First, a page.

Somalia, previously known as British Somalia was colonized by the British. It gained independence as the new nation of Somalia in 1960. Nine years later, there was a coup by Mohamed SIAD Barre who established an authoritarian socialist rule characterized by persecution, jailing, and torture of political opponents and dissidents. After the regime’s collapse early 1991, Somalia went into turmoil, factional fighting, and anarchy. In May 1991, Northern clans declared an Independent Republic of Somalia which now includes the administrative regions of Awdai, Woqooyi Galbeed, Togdheer, Sanaag, and Sool. Even though Somalia has a lack of effective governance, Somalia maintains an informal economy largely based on livestock, remittance from companies, and telecommunications. Agriculture is the most important sector with livestock making up about 40% of GDP and more than 50% of export earnings.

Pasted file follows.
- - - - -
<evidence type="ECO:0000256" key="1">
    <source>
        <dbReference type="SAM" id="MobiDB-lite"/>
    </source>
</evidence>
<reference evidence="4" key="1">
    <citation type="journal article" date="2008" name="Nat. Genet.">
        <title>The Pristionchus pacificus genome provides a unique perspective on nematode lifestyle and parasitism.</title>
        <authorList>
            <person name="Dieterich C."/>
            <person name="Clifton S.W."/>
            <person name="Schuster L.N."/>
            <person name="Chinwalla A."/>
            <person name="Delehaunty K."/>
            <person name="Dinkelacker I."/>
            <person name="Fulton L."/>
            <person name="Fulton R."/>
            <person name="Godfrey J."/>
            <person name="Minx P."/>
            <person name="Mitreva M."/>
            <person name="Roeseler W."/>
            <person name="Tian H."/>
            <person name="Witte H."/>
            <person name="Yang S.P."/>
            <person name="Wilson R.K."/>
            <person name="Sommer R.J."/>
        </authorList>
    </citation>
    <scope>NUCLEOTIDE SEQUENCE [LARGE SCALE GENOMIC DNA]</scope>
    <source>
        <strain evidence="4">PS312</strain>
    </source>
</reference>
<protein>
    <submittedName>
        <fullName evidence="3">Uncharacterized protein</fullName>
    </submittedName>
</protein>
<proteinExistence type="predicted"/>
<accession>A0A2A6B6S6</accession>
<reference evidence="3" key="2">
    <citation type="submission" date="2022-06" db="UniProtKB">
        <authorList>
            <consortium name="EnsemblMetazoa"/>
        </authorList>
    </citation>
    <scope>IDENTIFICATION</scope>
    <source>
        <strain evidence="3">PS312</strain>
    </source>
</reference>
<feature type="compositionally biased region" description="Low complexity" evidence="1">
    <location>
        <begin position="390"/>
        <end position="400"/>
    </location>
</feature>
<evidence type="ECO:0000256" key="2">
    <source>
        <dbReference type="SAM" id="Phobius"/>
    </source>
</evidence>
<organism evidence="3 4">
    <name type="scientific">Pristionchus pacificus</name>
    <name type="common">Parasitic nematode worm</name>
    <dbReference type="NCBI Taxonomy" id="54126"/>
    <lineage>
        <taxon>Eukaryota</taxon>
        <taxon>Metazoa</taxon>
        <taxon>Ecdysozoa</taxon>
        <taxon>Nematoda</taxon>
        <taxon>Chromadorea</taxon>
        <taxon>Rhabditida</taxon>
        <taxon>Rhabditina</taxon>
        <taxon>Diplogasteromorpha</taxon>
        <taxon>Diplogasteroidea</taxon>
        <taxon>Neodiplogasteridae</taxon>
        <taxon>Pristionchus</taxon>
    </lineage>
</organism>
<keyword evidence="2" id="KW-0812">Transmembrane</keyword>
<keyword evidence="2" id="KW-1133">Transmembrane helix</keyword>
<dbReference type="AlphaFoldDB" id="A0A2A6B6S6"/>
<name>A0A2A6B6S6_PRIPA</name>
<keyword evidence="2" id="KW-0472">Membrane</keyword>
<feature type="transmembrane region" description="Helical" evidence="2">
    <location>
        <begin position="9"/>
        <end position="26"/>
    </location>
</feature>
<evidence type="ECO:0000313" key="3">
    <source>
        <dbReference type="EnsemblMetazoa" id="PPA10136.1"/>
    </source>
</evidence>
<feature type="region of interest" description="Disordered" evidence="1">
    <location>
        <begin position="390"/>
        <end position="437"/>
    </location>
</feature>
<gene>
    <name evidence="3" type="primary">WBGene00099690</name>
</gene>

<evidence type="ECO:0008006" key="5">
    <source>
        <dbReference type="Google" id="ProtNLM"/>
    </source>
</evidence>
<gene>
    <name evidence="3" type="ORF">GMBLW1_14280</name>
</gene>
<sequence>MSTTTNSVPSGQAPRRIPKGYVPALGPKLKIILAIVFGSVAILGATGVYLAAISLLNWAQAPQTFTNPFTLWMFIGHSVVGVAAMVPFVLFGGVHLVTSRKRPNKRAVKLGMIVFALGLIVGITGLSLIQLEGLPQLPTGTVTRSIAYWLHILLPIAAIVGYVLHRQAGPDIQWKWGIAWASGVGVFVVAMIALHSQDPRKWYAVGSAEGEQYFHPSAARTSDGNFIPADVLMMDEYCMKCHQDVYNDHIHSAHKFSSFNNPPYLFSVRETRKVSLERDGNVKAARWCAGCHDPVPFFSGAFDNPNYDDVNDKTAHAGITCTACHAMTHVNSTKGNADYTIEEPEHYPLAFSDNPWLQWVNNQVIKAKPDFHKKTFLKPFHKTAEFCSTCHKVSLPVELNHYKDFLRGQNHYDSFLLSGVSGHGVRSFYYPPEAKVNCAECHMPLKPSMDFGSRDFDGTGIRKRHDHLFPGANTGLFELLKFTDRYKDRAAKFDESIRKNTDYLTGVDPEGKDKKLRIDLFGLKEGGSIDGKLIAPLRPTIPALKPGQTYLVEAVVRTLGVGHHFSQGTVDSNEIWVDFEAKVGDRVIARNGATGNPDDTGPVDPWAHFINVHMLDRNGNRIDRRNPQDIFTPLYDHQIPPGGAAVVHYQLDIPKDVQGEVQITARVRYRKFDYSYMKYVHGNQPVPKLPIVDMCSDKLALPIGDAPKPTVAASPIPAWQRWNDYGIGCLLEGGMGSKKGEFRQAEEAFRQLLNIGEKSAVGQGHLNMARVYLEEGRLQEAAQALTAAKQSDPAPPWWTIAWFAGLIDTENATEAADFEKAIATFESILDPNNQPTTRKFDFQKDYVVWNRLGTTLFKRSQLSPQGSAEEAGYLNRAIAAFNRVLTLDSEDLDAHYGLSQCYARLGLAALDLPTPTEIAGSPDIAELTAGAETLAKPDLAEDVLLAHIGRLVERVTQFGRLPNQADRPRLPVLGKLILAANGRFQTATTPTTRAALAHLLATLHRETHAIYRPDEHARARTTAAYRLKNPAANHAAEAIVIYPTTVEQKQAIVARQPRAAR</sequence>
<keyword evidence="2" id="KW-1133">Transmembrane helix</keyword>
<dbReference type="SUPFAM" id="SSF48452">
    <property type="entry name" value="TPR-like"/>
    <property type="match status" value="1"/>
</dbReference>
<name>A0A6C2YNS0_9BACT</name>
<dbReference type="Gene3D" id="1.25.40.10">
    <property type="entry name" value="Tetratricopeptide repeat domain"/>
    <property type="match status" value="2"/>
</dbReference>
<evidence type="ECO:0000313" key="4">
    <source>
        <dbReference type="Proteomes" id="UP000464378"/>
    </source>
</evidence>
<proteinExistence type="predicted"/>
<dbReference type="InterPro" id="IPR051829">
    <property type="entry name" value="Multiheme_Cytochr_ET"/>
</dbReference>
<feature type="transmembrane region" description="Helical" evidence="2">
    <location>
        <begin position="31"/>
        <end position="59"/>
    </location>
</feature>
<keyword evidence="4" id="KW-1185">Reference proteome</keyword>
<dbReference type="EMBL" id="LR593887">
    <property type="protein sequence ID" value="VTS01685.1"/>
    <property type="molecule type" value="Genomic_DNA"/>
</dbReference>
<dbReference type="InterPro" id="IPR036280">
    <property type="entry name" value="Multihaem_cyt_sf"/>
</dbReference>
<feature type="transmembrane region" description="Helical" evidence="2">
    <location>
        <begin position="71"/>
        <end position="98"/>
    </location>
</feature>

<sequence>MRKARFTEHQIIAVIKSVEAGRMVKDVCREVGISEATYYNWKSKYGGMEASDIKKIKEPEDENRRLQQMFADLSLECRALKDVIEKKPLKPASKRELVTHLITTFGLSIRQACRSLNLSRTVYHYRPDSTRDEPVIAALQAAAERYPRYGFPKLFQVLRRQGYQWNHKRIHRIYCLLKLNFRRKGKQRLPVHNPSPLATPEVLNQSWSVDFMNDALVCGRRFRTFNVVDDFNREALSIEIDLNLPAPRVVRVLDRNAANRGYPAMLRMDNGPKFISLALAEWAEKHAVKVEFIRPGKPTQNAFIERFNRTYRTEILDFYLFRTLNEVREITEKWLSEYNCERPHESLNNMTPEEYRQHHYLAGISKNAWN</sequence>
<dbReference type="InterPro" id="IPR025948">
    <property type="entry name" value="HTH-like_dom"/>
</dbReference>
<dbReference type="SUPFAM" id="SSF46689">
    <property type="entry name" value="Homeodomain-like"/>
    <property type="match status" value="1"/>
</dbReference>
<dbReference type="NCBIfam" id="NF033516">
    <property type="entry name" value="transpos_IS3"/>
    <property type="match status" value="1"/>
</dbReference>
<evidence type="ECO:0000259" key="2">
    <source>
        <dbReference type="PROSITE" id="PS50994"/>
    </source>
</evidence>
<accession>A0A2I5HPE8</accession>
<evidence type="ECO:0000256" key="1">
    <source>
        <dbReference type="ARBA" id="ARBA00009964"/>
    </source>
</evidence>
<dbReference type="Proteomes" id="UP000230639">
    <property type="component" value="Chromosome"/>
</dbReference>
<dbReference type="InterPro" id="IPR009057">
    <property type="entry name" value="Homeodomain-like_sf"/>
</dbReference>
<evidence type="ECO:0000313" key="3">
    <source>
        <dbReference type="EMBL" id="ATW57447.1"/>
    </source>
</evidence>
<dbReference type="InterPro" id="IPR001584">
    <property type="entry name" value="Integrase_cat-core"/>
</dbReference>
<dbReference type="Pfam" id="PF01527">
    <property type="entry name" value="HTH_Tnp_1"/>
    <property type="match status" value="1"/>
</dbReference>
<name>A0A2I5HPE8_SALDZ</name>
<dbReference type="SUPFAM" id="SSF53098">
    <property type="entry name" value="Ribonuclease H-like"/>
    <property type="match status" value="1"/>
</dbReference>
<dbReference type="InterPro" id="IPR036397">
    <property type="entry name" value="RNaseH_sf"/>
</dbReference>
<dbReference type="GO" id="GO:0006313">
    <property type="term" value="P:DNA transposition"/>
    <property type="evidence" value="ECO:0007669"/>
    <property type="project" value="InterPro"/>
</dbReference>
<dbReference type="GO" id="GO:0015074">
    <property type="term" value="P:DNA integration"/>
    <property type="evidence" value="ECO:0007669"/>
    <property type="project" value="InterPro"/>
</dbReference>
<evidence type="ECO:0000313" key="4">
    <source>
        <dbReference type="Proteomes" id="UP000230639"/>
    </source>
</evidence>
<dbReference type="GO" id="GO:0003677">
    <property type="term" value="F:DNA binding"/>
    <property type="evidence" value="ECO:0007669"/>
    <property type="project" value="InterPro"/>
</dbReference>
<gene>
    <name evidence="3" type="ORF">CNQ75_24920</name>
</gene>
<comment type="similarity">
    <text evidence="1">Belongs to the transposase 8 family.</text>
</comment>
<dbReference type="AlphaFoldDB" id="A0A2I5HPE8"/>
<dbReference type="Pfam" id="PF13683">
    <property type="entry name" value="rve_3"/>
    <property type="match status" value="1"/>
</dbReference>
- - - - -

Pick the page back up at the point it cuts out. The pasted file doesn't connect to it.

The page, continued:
At a Glance
Politics: President Hassan Sheikh Mahamud (since 10 September 2012).
Official Language: Somali
Population: 10, 616, 380 (July 2015 est.)
National Anthem: Soomaaliyeey toosoo
Freedom of Expression: The new constitution calls for freedom of speech and the press, though Somalia is one of the deadliest place for journalists in Africa. According to Reporters Sans Frontieres (RSF), 17 media workers were killed in 2012, many at the hands of Al Shabaab or unknown gunmen. Radio is the main news medium in Somalia. Internet and mobile telephone service are widely available in large cities, though poverty, illiteracy, and displacement limit access to these resources. Freedom of assembly and the press were also seriously stifled in Puntland in 2012. After a round of protests in September- which sought to draw attention to perceived moves by Puntland’s president Farole to postpone the January 2013 elections and extend his term by one year- Farole threatened to prosecute opposition, including “failed politicians and so called websites and media” for “supporting Puntland’s enemies.” In November, presidential guards fired on unarmed protestors and journalists in Gardo, resulting in at least four injuries.
For more information on Somalia’s Freedom of Expression landscape click here.
You can also visit BBC country profiles to read further about Somalia.